What do these 10 companies – Wal-Mart, Macy’s, Kohl’s, Sears, Target, Best Buy, Office Depot, K-Mart, J.C Penney, Gap – all have in common? Each one of them is closing down a slew of retail storefronts.
The “talking heads” on CNBC want you to believe that brick-and-mortar woes are merely a reflection of the consumer’s preference to shop online. Maybe. Or perhaps shuttering the doors will help boost the bottom-line profitability of retail company shareholders. After all, the SPDR S&P Retail ETF (XRT) has bounced an astonishing 17.5% off its bear market lows.
On the other hand, a 24.5% bearish descent for the retail segment does not reflect positively on the well-being of American business. In fact, many influential sectors of the U.S. economy have already descended more than a bearish 20%. There have been peak-to-trough declines ranging from 20%-40% in energy, materials, transporters, biotechnology as well as financial institutions. The bear market rally in SPDR Sector Select Financials (XLF) still leaves the influential sector in correction territory, roughly 12% beneath its July pinnacle.
Perhaps ironically, the business media excitedly embraced the 7th birthday of the bull market yesterday (3/9/16). What was missing from the exuberance? The S&P 500 traded at 1989 back in July of 2014. That’s 20 months ago. More critically, 42% of S&P 500 components remain mired in bear market territory, even after the 10% bounce off of the February lows. And what if the S&P 500 should ultimately drop 20% prior to reclaiming its May 2015 record high of 2130? In that case, the bull market would have ended ten months ago at an age of six years, two months.
Not surprisingly, the very same folks who believed the bear market was unstoppable at the February lows – S&P 500 at 1829 – shifted back to the bull camp the minute the S&P 500 closed above 2000. Did the fundamental backdrop on three consecutive quarters of declining earnings per share (EPS) change to justify the bullishness? Hardly. Hadn’t they ever seen how bear market rallies work? Where broad market gauges could jump 10%, 15%, even 18% in the middle of a bearish downtrend? Apparently not.
In spite of the bullish refrain that you have to invest in stocks because there is no alternative (T.I.N.A.), investor preference for intermediate-term treasury bonds demonstrates otherwise. The Federal Reserve is raising its overnight lending rate; committee members express a desire for gradual stimulus removal. Yet that guidance has done little to dissuade the investment community from embracing low yielding investment grade debt – the kind of capital preservation one might get by selecting iShares 7-10 Year Treasury Bond (IEF).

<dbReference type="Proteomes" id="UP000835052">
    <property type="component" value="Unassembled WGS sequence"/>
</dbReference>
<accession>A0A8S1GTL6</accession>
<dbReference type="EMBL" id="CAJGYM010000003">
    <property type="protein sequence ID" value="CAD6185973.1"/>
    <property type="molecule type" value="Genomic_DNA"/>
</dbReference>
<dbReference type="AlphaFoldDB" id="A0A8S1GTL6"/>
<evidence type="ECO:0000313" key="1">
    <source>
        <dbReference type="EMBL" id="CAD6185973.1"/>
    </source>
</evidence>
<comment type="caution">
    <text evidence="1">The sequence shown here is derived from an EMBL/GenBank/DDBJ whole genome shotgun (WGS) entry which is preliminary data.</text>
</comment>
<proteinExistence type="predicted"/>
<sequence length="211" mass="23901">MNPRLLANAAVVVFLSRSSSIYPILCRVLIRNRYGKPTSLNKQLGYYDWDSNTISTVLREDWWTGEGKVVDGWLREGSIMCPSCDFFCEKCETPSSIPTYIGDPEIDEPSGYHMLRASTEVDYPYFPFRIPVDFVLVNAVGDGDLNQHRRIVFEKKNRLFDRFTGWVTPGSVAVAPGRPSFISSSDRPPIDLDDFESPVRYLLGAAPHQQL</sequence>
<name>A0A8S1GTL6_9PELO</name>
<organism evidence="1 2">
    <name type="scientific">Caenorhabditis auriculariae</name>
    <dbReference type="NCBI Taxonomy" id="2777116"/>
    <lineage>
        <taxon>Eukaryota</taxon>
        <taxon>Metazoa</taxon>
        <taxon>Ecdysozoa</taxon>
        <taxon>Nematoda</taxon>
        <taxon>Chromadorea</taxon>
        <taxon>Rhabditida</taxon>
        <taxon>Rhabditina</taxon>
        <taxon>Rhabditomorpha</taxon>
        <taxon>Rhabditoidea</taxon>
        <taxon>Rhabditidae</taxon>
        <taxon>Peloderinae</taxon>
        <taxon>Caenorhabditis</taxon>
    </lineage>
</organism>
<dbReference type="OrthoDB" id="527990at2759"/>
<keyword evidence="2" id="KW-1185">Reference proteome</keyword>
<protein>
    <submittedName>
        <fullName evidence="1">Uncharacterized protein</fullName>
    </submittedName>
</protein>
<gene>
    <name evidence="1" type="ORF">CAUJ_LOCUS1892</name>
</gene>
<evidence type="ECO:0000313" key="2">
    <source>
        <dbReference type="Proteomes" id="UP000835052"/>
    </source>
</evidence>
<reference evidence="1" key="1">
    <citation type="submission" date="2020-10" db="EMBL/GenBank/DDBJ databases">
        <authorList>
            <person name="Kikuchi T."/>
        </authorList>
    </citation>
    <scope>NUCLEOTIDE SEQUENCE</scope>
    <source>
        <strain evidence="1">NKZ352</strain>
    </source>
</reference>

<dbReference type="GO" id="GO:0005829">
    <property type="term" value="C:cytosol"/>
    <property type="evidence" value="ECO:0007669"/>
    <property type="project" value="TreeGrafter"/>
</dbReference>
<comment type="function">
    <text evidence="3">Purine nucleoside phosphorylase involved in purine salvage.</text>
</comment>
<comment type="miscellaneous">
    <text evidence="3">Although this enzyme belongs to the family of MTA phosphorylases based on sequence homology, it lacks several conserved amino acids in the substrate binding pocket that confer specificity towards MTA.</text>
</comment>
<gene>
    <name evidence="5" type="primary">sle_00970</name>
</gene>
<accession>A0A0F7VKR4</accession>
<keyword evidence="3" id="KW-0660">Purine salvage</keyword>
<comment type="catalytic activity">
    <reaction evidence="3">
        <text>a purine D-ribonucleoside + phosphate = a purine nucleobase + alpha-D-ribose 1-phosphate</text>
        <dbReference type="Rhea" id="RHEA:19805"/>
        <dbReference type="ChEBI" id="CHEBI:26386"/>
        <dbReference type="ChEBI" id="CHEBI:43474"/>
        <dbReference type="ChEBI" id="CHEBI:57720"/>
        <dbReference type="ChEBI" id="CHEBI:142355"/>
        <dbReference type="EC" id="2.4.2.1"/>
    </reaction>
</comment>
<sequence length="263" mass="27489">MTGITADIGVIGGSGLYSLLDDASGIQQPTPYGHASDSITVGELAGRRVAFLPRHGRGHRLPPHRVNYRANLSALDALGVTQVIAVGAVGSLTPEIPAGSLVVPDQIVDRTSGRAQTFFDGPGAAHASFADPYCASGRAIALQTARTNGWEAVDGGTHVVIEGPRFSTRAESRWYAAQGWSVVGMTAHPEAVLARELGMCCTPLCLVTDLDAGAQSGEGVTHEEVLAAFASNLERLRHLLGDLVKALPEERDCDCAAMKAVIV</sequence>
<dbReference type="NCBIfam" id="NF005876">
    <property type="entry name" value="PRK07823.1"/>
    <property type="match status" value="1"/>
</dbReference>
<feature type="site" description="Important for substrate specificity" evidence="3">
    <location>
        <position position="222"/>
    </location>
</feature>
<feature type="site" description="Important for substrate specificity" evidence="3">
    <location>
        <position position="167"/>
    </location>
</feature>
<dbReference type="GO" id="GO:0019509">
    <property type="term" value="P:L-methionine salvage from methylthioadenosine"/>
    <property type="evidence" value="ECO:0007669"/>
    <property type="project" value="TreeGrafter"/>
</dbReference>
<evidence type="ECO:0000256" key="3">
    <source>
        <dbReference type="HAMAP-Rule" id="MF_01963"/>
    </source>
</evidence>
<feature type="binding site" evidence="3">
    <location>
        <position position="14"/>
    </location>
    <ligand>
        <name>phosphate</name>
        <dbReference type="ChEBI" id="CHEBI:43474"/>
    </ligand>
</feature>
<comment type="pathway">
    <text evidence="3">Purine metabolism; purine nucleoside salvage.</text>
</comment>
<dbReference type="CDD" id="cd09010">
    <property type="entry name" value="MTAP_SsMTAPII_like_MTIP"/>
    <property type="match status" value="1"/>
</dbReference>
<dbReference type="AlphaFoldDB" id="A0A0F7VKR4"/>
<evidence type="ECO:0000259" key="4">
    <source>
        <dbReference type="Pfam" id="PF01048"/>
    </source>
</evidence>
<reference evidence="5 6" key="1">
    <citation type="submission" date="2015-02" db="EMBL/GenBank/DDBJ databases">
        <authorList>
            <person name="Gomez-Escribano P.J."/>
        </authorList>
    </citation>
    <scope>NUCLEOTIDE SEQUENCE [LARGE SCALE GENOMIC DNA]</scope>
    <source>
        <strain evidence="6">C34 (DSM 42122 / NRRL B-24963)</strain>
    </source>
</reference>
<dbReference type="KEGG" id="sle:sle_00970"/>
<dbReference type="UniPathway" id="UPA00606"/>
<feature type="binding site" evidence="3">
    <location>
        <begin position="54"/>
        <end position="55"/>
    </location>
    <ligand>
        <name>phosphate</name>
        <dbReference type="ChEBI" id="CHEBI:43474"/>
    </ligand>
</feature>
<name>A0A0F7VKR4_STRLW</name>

The result? The yield curve continues to flatten. The spread between “10s” and “2s” has fallen to a meager 1%. In fact, you’d have to go back to the start of the Great Recession to witness a similar phenomenon.
“But Gary,” there is not going to be a recession. “The Federal Reserve won’t make the mistake that it made in 2008 by waiting an entire calendar year before coming to the rescue with asset purchases via electronic money creation (a.k.a. QE).”
How is that working out for Europe? This morning, Mario Draghi of the European Central Bank (ECB) hoped to kick-start its moribund regional economy by announcing a foray into deeper negative interest rate waters (-0.4%) and committing to $87 billion per month in asset purchases. Not only did global investors sell the news – not only did the SPDR Euro Stoxx 50 ETF (FEZ) give up nearly all of its 2% intra-day gains – but the European economy has yet to show genuine improvement from the stimulus policies of the ECB. Consequently, the bear market rallies in Europe have consistently registered “lower highs” and “lower lows.”
Meanwhile, each of the respective BRIC nations (i.e., Brazil, Russia, India, China) are still suffering. There are cracks in Australia’s housing market. And the entire Canadian economy? It has been falling apart on numerous measures.
The hope, then, is that the resilient U.S. consumer will buck the trend of global stagnation. Unfortunately, U.S. corporate profits cannot escape a worldwide demand strike, particularly when 50% of profits come from overseas operations. It seems the resilient U.S. consumer is being asked to carry a whole lot more weight on his/her shoulders than is feasible. With Markit’s U.S. Services PMI hitting a recessionary 49.8 in February – a data point that is at the lowest level in nearly two-and-a-half years – maybe the consumer is getting closer to “tapping out.”
You can listen to the ETF Expert Radio Show “LIVE”, via podcast or on your iPod. You can follow me on Twitter @ETFexpert. Disclosure Statement: ETF Expert is a web log (“blog”) that makes the world of ETFs easier to understand. Gary Gordon, MS, CFP is the president of Pacific Park Financial, Inc., a Registered Investment Adviser with the SEC. Gary Gordon, Pacific Park Financial, Inc., and/or its clients may hold positions in the ETFs, mutual funds, and/or any investment asset mentioned above. The commentary does not constitute individualized investment advice. The opinions offered herein are not personalized recommendations to buy, sell or hold securities. At times, issuers of exchange-traded products compensate Pacific Park Financial, Inc. or its subsidiaries for advertising at the ETF Expert website. ETF Expert content is created independently of any advertising relationship.